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Legal pitfalls in the context of digital communication with patients

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published on 11 November 2020 | Reading time approx. 10 minutes


Digitalisation also expands the possibilities for communication with patients and also offers innovative care structures, which can contribute to better healthcare. However, what may be technically possible and communicatively desirable does not necessarily have to be legally permissible. Pharmaceutical companies, as well as doctors, therapists and pharmacies that take advantage of the opportunities and benefits of digitalisation must be aware of the regulatory requirements and ensure compliance. The current legal framework is complex and also characterised by numerous reforms that the legislator considers necessary in order to respond to technical innovations. The following article is intended to provide an overview and address specific issues in order to show where legal pitfalls can lurk in the context of digital patient communication. 



Case scenarios of digital patient communication

The topic of digital patient communication covers various case scenarios. On the one hand, it is about companies communicating with patients for very different purposes. For example, to inform and promote their medicines not only to healthcare professionals but also to the lay public, to create awareness of a particular medicine even before it is launched on the market, to increase awareness of certain diseases and indications through disease awareness campaigns, to support patient recruitment for clinical studies or to improve access to their own medicines through patient support programs. This digital communication takes place, e.g. via corporate websites, newsletters, social media, video platforms such as YouTube, apps, e-commerce platforms such as Ebay and Amazon, blogs and influencers, and call centers. 


On the other hand, the topic also covers communication between doctors, therapists, pharmacies and patients through the use of digital communication technologies, i.e. online patient portals, communication by e-mail or SMS via smartphones and other chat applications or even video conferences/telephone for the purpose of online consultation. This is because the possibilities of digital patient communication are also being used more and more in the field of health care, e.g. telehealth, i.e. diagnostics and therapy by bridging a spatial or temporal (“asynchronous”) distance between doctor, therapist, pharmacist and patient or between two consulting doctors via electronic information and telecommunication technologies.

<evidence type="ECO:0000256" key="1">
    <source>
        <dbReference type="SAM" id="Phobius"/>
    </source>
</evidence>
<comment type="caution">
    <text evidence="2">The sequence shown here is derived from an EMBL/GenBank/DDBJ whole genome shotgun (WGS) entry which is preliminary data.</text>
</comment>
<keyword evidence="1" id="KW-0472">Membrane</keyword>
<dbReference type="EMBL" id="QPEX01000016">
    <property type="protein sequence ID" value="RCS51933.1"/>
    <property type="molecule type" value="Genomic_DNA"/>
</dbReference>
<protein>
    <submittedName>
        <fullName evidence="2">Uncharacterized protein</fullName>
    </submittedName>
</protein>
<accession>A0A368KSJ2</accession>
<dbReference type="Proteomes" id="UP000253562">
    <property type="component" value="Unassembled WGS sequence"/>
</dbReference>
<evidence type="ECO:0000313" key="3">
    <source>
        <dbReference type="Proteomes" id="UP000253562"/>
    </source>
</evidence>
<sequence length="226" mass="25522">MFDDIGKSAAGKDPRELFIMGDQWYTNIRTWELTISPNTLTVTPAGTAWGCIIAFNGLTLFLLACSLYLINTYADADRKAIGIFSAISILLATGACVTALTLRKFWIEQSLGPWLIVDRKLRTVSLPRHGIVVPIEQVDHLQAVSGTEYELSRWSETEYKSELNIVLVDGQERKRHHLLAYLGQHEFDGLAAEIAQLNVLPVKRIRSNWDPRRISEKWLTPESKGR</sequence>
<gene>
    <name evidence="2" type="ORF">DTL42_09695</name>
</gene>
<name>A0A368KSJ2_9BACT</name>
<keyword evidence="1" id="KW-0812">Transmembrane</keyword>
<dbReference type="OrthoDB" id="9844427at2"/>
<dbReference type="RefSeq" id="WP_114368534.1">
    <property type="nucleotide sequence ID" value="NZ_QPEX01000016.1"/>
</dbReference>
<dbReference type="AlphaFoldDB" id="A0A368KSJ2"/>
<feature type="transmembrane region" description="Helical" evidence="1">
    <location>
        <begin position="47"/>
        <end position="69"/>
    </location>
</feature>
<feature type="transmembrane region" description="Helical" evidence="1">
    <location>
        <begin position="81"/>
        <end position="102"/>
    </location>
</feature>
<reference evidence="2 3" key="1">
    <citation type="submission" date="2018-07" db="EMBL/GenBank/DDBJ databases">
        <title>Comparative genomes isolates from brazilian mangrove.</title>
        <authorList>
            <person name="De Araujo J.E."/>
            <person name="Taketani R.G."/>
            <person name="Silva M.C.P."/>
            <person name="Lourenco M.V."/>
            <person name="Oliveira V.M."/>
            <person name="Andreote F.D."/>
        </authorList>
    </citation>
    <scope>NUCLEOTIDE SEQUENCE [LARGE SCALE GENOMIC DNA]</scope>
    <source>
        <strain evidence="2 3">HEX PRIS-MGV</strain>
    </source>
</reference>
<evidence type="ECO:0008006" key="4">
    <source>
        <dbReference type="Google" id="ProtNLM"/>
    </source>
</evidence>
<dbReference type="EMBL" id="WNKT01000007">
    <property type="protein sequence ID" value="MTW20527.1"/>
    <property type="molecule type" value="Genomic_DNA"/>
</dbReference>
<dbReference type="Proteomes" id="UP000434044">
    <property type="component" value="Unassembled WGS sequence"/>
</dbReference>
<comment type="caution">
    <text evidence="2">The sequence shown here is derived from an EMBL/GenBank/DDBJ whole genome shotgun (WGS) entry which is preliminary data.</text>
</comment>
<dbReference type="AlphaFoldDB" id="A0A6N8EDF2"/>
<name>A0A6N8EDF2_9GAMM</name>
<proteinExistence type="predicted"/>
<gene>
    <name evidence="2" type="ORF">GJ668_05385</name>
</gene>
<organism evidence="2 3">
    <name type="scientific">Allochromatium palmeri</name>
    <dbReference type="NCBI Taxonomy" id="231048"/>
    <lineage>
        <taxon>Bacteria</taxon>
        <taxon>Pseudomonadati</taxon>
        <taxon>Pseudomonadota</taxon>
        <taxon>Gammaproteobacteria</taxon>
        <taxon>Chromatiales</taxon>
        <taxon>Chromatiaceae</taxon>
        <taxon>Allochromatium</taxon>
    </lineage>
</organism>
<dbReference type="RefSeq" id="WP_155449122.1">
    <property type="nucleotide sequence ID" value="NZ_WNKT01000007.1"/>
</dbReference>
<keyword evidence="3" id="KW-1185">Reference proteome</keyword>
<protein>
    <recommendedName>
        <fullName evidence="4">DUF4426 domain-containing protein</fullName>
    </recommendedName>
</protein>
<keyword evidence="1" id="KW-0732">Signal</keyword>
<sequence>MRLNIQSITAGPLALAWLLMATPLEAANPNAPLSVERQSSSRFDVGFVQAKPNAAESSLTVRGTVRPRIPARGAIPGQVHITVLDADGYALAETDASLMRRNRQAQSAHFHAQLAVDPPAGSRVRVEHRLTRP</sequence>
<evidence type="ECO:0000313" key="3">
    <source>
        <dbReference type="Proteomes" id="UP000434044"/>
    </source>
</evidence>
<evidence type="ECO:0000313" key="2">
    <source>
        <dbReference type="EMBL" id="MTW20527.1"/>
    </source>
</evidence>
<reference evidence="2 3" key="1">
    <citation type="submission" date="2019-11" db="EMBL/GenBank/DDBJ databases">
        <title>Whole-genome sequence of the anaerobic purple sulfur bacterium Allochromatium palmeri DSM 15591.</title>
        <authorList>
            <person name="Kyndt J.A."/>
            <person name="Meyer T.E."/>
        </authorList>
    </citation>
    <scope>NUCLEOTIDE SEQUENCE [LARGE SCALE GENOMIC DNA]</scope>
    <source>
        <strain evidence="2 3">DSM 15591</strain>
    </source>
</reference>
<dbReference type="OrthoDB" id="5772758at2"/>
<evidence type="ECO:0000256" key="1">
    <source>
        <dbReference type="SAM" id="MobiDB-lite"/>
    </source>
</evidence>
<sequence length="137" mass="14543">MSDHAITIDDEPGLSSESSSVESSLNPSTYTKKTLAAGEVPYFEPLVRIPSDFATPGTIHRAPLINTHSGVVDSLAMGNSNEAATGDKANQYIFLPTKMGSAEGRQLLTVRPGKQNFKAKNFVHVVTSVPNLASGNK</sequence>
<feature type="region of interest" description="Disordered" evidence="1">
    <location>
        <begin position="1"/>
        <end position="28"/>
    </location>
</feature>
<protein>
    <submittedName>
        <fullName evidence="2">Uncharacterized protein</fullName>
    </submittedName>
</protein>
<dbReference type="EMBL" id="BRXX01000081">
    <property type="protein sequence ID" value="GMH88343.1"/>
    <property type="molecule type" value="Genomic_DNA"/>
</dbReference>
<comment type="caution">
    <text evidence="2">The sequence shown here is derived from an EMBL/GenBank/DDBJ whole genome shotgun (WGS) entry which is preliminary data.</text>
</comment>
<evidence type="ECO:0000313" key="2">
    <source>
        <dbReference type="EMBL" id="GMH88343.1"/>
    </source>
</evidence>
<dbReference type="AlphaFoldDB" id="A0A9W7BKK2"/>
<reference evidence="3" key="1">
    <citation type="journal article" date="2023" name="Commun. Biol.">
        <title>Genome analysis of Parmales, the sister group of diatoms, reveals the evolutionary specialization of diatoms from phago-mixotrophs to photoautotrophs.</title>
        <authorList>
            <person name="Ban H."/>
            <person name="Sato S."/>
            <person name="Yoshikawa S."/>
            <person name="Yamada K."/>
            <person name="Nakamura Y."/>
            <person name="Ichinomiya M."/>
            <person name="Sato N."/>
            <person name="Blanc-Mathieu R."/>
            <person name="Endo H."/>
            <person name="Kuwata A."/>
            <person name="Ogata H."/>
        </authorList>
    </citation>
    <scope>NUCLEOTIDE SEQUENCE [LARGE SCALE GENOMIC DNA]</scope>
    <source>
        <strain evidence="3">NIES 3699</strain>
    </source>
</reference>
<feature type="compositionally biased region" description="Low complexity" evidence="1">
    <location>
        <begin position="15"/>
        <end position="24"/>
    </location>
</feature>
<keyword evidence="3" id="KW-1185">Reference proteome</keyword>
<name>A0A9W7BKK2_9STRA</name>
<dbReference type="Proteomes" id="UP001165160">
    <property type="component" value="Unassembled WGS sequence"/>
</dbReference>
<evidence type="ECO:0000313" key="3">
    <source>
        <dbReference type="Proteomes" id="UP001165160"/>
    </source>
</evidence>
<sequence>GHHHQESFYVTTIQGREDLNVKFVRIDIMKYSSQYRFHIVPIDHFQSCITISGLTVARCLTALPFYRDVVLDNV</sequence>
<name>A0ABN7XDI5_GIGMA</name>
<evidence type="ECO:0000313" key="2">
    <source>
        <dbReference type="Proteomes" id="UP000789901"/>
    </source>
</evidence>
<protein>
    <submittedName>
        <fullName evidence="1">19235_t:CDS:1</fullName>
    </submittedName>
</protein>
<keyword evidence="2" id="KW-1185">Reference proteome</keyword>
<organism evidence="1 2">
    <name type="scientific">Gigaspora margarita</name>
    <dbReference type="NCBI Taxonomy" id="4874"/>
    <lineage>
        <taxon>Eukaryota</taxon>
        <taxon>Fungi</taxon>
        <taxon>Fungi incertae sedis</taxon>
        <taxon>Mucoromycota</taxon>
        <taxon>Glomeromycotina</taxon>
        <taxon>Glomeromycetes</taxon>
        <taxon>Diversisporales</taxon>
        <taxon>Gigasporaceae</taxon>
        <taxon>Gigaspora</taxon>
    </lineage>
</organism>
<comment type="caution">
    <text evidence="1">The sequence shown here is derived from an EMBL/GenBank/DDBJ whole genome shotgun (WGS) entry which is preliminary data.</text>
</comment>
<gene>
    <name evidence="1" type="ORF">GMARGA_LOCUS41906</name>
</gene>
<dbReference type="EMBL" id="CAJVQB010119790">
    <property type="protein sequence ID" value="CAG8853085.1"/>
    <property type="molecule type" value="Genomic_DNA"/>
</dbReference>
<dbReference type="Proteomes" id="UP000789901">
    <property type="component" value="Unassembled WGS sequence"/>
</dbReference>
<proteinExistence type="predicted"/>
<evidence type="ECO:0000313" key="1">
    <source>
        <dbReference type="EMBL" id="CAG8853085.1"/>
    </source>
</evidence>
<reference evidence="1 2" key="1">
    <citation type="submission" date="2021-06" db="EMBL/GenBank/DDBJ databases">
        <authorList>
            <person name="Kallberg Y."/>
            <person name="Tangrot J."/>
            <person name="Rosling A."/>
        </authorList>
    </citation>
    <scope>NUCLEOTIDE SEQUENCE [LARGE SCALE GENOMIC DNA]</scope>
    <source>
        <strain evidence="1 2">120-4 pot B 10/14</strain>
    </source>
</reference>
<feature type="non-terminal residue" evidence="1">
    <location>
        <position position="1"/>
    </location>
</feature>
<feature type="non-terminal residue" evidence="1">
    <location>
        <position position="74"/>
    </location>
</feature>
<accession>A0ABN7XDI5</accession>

Legal challenges

The opportunities offered by digital communication in the pharma and health care sector also face enormous legal challenges. In this respect, it should be noted that in principle the conventional legal framework also applies to digital communication. That is especially the rules on advertising of medicinal products and medical devices as well as the regulations on privacy and intellectual property rights. To this it adds the general pharmacovigilance and obligations of the marketing authorization holder as well as the post-market surveillance obligations of the manufacturer of medicinal products.

It should be noted in this respect that the EU legal framework for human medicines (Directive 2001/83/EC) as well as the Member States laws (in Germany Therapeutics Advertising Act Heilmittelwerbegesetz – HWG), set strict standards for the advertising of medicinal products. For instance, there is a ban of advertising of pre­scription drugs directly to consumers, i.e. patients. The German HWG limits the advertising of such drugs to the so-called professional circles (doctors, therapists, pharmacists, etc.). In addition, the law prohibits companies from promoting medicinal products in respect of which a marketing authorization has not been granted, including pre-marketing and the promotion of off-label uses, that is, for a non-authorized indication or in a non-authorized form, strength, or dosage. 

Moreover, certain marketing activities in relation to consumers are prohibited at all, among others promotion containing information or representations referring to scientific studies and professional publications or to an individual’s medical history as well as surreptitious advertising. Also, the offer or supply of gifts are generally forbitten for medicinal products, including offers such as “buy-one-get-one-free” are prohibited. Moreover, Regulation (EU) 2017/745 sets out rules on claims made for medical devices, prohibiting especially to use texts, names, trademarks, pictures and figurative or other signs that may mislead the user or the patient with regard to the device's intended purpose, safety and performance. This ban on misleading advertising is as well established in the German HWG which also applies to medical devices. In addition to these special legal regulations, companies must also comply with the rules of competition law in the context of patient communication.